The analysis of ROS levels indicates that CSCs contain lower levels than non-CSCs do, suggesting increased an expression of free radical scavengers that limit the impact of radiation damage. These data suggest a possible contribution to the radiation response, but other mechanisms are likely to have equal or greater impact. For example, we also detected a difference in PCNA expression after irradiation in UM2 versus MC1 cells (not shown) and cannot exclude cell cycle as playing a role in the radiation response.

Elucidation of additional mechanisms for MC1 radiation sensitivity, as well as the frequency and extent of this phenomenon in the patient population, is an important avenue of continued study that could impact individualized therapies and new approaches aimed at radiosensitization. The overall conclusion is that breast CSCs are not universally radiation resistant but can respond uniquely to therapy, and this should be a consideration in future work.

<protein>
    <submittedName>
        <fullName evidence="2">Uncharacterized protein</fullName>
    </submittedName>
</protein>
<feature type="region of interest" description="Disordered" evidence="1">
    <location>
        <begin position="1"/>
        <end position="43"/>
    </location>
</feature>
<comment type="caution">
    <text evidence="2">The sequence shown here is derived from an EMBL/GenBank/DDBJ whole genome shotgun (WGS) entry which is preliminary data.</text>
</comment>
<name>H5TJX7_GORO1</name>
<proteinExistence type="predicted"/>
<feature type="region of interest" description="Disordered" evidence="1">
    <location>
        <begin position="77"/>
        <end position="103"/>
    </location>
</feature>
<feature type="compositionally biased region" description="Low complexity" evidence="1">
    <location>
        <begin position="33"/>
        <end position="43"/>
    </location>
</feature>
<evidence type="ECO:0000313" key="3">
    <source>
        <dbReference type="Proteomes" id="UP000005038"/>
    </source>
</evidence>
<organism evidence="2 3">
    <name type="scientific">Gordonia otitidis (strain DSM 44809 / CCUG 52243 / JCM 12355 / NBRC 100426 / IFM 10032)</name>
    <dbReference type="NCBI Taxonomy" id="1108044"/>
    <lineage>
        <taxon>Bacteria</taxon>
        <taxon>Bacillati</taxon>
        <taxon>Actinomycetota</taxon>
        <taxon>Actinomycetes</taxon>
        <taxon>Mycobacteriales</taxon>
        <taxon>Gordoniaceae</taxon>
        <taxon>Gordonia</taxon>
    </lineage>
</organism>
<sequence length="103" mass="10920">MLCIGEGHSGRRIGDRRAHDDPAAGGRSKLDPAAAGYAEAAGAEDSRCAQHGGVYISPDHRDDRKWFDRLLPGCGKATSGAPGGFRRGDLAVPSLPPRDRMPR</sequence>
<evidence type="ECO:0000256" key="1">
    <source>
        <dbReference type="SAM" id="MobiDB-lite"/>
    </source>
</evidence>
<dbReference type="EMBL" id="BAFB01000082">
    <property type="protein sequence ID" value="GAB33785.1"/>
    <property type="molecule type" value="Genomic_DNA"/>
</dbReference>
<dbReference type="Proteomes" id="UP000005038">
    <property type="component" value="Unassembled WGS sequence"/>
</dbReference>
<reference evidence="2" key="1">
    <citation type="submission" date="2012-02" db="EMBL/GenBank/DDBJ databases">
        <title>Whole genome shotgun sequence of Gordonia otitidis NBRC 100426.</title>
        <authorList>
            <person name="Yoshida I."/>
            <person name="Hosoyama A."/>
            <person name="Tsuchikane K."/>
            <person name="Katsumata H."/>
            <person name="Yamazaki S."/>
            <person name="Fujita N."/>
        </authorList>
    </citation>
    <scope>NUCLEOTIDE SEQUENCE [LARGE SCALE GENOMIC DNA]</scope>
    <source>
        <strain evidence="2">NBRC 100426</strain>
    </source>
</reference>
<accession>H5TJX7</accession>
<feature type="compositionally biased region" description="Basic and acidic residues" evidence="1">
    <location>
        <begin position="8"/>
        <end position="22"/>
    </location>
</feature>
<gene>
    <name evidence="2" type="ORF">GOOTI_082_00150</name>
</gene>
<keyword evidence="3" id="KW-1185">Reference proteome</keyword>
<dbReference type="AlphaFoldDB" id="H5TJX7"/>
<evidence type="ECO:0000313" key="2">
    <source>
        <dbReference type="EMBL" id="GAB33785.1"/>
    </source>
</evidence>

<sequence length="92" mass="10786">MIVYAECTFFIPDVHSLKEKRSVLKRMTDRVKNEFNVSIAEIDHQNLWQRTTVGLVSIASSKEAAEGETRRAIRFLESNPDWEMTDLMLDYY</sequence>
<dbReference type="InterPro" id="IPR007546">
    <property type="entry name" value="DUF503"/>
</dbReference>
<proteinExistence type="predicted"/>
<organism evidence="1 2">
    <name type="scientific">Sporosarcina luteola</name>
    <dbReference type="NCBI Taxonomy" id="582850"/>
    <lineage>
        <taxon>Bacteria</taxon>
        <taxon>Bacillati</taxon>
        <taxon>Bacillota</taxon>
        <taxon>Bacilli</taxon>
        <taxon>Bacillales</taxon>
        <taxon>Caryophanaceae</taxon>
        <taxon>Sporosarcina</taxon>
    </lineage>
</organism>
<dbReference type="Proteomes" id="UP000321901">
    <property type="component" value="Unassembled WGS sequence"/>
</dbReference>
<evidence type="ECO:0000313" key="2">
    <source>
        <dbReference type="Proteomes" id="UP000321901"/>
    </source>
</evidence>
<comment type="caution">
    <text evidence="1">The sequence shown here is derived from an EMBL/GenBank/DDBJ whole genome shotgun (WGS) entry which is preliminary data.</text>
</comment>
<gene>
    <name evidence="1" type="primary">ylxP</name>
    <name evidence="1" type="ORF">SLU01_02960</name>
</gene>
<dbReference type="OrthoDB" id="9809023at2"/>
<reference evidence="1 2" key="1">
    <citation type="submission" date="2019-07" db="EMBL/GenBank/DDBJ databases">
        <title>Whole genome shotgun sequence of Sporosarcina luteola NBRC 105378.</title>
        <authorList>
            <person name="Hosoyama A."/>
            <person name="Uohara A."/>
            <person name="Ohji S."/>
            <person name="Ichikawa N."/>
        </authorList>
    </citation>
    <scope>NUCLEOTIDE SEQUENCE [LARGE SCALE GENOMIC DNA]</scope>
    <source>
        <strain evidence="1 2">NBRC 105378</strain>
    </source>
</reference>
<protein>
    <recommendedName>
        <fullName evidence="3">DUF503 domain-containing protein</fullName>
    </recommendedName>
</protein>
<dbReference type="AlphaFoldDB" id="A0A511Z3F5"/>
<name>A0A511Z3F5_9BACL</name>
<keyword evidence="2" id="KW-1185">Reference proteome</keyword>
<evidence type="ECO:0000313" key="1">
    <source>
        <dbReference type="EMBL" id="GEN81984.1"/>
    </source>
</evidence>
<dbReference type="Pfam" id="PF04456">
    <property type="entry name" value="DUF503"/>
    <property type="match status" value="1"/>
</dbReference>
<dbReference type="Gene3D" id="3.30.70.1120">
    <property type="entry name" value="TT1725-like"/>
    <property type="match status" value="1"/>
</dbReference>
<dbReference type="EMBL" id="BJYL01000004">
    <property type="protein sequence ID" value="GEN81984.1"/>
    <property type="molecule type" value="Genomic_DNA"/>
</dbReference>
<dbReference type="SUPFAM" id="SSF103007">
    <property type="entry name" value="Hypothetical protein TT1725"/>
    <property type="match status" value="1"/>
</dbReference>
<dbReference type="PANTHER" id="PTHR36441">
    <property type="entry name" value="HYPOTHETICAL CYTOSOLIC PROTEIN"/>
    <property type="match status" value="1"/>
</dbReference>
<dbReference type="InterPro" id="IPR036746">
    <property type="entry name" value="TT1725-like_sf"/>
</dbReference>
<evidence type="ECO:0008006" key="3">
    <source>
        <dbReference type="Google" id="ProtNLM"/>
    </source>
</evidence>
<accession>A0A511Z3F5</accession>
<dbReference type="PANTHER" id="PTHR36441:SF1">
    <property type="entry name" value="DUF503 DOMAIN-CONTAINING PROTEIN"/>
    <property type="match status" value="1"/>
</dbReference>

The authors thank G. Dontu, C. Ginestier, and J. Dutcher for helpful discussion and technical expertise.


1S. Zielske was supported by a LUNGevity Foundation - American Cancer Society Postdoctoral Fellowship in Lung Cancer and the Elsa Pardee Foundation. This work was supported by the Flow Cytometry and Histology Core facilities of the UM Comprehensive Cancer Center.


1. Zhao L, Wang L, Ji W, Wang X, Zhu X, Hayman JA, Kalemkerian GP, Yang W, Brenner D, Lawrence TS, et al. Elevation of plasma TGF-β1 during radiation therapy predicts radiation-induced lung toxicity in patients with non-small-cell lung cancer: a combined analysis from Beijing and Michigan. Int J Radiat Oncol Biol Phys. 2009;74:1385–1390. [PubMed]
2. Jiang X, Sun Y, Chen S, Roy K, Price BD. The FATC domains of PIKK proteins are functionally equivalent and participate in the Tip60-dependent activation of DNA-PKcs and ATM. J Biol Chem. 2006;281:15741–15746. [PubMed]
3. Hamilton JP, Sato F, Greenwald BD, Suntharalingam M, Krasna MJ, Edelman MJ, Doyle A, Berki AT, Abraham JM, Mori Y, et al. Promoter methylation and response to chemotherapy and radiation in esophageal cancer. Clin Gastroenterol Hepatol. 2006;4:701–708. [PubMed]